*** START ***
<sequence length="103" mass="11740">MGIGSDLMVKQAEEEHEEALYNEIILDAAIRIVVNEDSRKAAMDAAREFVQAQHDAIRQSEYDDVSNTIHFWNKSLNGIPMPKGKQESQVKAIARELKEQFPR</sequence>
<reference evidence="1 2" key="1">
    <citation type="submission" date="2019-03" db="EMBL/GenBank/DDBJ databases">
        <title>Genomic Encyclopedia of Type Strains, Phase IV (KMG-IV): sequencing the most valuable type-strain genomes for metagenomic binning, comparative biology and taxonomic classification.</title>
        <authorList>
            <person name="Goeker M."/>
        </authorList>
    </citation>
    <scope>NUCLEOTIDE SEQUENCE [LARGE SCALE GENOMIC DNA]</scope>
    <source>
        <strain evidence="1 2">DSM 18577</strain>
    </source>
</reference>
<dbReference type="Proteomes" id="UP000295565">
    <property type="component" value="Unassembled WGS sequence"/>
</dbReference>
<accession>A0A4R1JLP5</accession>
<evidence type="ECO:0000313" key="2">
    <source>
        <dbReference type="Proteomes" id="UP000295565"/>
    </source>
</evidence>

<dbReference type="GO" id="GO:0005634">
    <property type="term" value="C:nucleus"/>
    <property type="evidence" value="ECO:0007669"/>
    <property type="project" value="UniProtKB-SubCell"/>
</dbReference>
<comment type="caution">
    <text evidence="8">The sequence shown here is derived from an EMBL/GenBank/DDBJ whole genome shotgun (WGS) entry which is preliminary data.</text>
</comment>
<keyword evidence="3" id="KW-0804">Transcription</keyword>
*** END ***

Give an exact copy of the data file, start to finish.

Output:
<sequence length="103" mass="11740">MGIGSDLMVKQAEEEHEEALYNEIILDAAIRIVVNEDSRKAAMDAAREFVQAQHDAIRQSEYDDVSNTIHFWNKSLNGIPMPKGKQESQVKAIARELKEQFPR</sequence>
<reference evidence="1 2" key="1">
    <citation type="submission" date="2019-03" db="EMBL/GenBank/DDBJ databases">
        <title>Genomic Encyclopedia of Type Strains, Phase IV (KMG-IV): sequencing the most valuable type-strain genomes for metagenomic binning, comparative biology and taxonomic classification.</title>
        <authorList>
            <person name="Goeker M."/>
        </authorList>
    </citation>
    <scope>NUCLEOTIDE SEQUENCE [LARGE SCALE GENOMIC DNA]</scope>
    <source>
        <strain evidence="1 2">DSM 18577</strain>
    </source>
</reference>
<dbReference type="Proteomes" id="UP000295565">
    <property type="component" value="Unassembled WGS sequence"/>
</dbReference>
<accession>A0A4R1JLP5</accession>
<evidence type="ECO:0000313" key="2">
    <source>
        <dbReference type="Proteomes" id="UP000295565"/>
    </source>
</evidence>

<dbReference type="GO" id="GO:0005634">
    <property type="term" value="C:nucleus"/>
    <property type="evidence" value="ECO:0007669"/>
    <property type="project" value="UniProtKB-SubCell"/>
</dbReference>
<comment type="caution">
    <text evidence="8">The sequence shown here is derived from an EMBL/GenBank/DDBJ whole genome shotgun (WGS) entry which is preliminary data.</text>
</comment>
<keyword evidence="3" id="KW-0804">Transcription</keyword>